Sonali Bendre's Recent Post With Her Son May Leave You In Tears! Here's How You Can Talk To Your Loved Ones About Cancer
Recently, Sonali Bendre shared a picture on Instagram with her son talking about how she broke the news of her cancer diagnosis to him. Here's what Psychiatrist Dr Sanjay Chugh has to say about talking to loved ones about cancer diagnosis.
Sonali Bendre recently revealed how she broke the news of her cancer diagnosis to her son
- Sonali Bendre shares how she told her son about her cancer diagnosis
- Accepting the diagnosis of cancer might take you some time
- Family and friends can support you emotionally and practically
Ever wondered what it is like to hear from your loved one that they have been diagnosed with cancer? The amount of emotional distress caused by this statement can break you down. But this is when you need to gather strength and support the one in pain. Sonali Bendre's cancer diagnosis too has been quite shocking and distressing for her family, friends, and fans. But that did not stop the actress from fighting the disease upfront. Nevertheless, the one challenge she faced was to tell her son about her disease. Recently, the actress shared a picture on Instagram with her son talking about how she broke the news to her son and how maturely he handled it. The little boy, who could have broken down by the shocking diagnosis, became a source of strength and positivity for his mother. While in our world we believe in protecting our children from such devastating news, the actress strongly believes in making children a part of it. "In our effort to protect them from the pain and realities of life, we might end up doing the opposite," writes Sonali in her post.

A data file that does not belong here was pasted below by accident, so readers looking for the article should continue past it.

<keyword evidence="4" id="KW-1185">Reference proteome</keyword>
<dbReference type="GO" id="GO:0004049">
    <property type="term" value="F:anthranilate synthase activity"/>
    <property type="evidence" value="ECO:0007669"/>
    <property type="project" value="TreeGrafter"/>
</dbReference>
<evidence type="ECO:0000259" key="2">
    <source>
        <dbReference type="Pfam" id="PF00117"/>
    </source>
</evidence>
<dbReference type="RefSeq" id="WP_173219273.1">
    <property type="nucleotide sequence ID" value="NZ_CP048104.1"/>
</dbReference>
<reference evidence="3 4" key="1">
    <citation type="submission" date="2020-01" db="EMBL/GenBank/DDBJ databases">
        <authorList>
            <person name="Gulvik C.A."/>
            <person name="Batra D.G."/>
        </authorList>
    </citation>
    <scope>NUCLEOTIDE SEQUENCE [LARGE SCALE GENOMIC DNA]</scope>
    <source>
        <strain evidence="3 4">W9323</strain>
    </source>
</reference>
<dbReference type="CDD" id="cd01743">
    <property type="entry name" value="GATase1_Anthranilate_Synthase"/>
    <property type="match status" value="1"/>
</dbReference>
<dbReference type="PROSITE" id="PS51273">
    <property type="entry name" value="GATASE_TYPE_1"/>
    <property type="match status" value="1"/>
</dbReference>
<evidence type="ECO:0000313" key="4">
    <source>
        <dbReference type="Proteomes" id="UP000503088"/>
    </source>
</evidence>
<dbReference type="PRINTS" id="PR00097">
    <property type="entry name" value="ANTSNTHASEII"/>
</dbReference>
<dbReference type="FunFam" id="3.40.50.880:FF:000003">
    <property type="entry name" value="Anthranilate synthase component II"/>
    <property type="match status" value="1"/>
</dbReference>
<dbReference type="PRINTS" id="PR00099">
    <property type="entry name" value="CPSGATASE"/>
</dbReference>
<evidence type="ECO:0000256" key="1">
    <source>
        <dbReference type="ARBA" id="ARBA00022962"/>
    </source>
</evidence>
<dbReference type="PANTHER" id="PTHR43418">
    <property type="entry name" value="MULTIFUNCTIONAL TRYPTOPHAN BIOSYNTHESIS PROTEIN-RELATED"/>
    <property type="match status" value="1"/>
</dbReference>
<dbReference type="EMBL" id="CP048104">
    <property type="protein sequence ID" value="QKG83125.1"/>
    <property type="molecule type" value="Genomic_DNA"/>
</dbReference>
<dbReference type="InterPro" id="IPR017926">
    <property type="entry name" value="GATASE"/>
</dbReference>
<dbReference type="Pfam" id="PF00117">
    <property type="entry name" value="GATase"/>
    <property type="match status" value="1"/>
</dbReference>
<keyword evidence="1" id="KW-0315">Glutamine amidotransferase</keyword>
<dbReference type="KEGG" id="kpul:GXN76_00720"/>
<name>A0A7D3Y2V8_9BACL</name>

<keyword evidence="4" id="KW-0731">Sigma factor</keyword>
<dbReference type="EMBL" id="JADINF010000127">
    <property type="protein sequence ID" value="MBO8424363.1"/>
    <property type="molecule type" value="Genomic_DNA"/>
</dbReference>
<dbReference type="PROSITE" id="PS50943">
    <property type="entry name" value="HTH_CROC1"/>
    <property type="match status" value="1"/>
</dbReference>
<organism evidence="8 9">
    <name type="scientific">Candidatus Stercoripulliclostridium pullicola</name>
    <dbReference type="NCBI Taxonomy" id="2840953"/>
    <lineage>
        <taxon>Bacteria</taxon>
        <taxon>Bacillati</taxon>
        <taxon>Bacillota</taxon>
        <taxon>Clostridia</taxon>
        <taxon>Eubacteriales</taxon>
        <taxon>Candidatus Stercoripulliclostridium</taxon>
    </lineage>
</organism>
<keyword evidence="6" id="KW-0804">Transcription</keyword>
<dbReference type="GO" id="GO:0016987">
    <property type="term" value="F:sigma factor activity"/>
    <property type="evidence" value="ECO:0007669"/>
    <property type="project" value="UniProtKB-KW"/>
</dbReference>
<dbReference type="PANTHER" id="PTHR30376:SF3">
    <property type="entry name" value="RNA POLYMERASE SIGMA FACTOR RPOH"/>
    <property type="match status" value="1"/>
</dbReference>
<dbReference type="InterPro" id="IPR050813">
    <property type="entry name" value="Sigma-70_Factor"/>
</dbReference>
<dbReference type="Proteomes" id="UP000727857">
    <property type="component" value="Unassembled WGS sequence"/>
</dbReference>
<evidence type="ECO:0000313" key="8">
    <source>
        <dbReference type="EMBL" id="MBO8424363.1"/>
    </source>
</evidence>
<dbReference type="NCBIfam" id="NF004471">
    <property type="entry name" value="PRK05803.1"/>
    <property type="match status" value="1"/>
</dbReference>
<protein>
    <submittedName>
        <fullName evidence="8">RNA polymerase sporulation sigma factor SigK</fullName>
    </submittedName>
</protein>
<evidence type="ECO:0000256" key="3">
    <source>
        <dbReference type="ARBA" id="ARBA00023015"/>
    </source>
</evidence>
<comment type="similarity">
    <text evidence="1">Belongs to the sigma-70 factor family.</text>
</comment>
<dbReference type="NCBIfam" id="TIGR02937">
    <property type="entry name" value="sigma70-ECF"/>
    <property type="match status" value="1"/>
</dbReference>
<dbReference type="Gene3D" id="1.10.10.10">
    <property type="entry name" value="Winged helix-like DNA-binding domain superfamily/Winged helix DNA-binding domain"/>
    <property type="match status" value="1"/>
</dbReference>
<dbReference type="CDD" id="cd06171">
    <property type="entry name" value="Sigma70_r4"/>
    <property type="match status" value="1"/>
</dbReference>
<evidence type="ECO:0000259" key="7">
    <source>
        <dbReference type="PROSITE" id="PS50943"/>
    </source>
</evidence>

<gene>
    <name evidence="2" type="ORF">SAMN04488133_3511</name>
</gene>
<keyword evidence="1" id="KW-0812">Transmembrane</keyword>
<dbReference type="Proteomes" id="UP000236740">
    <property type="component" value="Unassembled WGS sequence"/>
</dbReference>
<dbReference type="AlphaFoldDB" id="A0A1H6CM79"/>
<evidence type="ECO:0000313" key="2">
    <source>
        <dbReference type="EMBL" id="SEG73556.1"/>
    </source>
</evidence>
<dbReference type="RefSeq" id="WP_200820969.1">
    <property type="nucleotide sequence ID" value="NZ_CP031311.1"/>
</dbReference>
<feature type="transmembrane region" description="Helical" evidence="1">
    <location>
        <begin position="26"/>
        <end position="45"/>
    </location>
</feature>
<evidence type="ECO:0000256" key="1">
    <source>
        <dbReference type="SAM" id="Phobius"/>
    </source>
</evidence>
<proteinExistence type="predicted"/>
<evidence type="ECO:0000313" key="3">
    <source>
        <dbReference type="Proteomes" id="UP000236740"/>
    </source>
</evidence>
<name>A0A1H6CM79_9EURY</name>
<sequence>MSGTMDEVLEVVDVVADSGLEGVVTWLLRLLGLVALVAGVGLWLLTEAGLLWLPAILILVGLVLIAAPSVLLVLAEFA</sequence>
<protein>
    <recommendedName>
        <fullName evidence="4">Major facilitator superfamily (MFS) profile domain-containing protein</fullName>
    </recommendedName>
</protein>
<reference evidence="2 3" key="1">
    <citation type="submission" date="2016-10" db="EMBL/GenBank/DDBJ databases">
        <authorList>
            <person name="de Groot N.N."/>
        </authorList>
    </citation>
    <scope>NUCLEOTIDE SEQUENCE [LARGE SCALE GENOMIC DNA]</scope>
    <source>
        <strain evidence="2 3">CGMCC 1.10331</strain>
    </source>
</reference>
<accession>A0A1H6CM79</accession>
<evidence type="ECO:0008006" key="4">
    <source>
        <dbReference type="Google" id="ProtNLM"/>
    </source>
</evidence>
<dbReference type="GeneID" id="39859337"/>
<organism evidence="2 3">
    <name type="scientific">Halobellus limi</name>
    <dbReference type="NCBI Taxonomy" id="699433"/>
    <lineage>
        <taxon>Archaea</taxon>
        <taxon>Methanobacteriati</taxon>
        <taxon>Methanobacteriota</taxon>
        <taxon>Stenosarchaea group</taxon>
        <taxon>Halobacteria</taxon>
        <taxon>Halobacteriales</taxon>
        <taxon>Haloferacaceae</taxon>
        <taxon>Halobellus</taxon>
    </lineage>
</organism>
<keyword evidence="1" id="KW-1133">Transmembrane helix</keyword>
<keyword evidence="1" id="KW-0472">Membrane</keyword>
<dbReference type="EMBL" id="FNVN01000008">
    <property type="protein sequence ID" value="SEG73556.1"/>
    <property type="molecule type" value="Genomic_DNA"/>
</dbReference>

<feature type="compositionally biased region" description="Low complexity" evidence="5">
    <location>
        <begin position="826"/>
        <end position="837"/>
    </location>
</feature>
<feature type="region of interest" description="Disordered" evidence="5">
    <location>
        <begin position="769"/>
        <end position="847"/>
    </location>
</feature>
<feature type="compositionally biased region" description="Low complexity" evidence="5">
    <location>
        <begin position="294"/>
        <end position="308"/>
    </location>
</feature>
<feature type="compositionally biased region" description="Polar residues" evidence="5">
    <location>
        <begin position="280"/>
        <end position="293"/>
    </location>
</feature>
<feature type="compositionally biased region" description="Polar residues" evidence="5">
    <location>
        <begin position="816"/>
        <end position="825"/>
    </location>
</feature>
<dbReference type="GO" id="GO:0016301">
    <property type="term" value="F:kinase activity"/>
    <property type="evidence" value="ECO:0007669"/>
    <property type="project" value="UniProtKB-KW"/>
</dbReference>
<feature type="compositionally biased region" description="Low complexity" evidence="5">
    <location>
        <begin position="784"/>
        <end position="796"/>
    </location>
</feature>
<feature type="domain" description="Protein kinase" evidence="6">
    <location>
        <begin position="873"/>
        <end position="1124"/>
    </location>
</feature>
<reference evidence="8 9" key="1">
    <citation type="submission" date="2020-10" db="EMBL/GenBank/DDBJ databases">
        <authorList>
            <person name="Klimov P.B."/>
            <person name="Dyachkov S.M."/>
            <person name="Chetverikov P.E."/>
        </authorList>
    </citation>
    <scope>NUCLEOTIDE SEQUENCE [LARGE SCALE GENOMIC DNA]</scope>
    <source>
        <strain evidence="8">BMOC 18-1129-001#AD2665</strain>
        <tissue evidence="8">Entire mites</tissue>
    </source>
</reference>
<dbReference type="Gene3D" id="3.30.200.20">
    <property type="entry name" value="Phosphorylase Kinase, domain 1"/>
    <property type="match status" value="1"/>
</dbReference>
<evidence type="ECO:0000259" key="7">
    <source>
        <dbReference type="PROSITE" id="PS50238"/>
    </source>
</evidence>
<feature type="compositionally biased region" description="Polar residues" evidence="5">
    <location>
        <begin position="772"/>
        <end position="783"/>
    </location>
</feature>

From the moment he was born 12 years, 11 months and 8 days ago, my amazing @rockbehl took ownership of my heart. From then on, his happiness and wellbeing have been the centre of anything @goldiebehl and I ever did. And so, when the Big C reared its ugly head, our biggest dilemma was what and how we were going to tell him. As much as we wanted to protect him, we knew it was important to tell him the full facts. We’ve always been open and honest with him and this time it wasn’t going to be different. He took the news so maturely… and instantly became a source of strength and positivity for me. In some situations now, he even reverses roles and takes on being the parent, reminding me of things I need to do! I believe that it’s imperative to keep kids involved in a situation like this. They are a lot more resilient than we give them credit for. It’s important to spend time with them and include them, rather than make them wait on the side-lines, not being told yet instinctively knowing everything. In our effort to protect them from the pain and realities of life, we might end up doing the opposite. I’m spending time with Ranveer right now, while he’s on summer vacation. His madness and shenanigans help me #SwitchOnTheSunshine. And today, we derive strength from each other #OneDayAtATime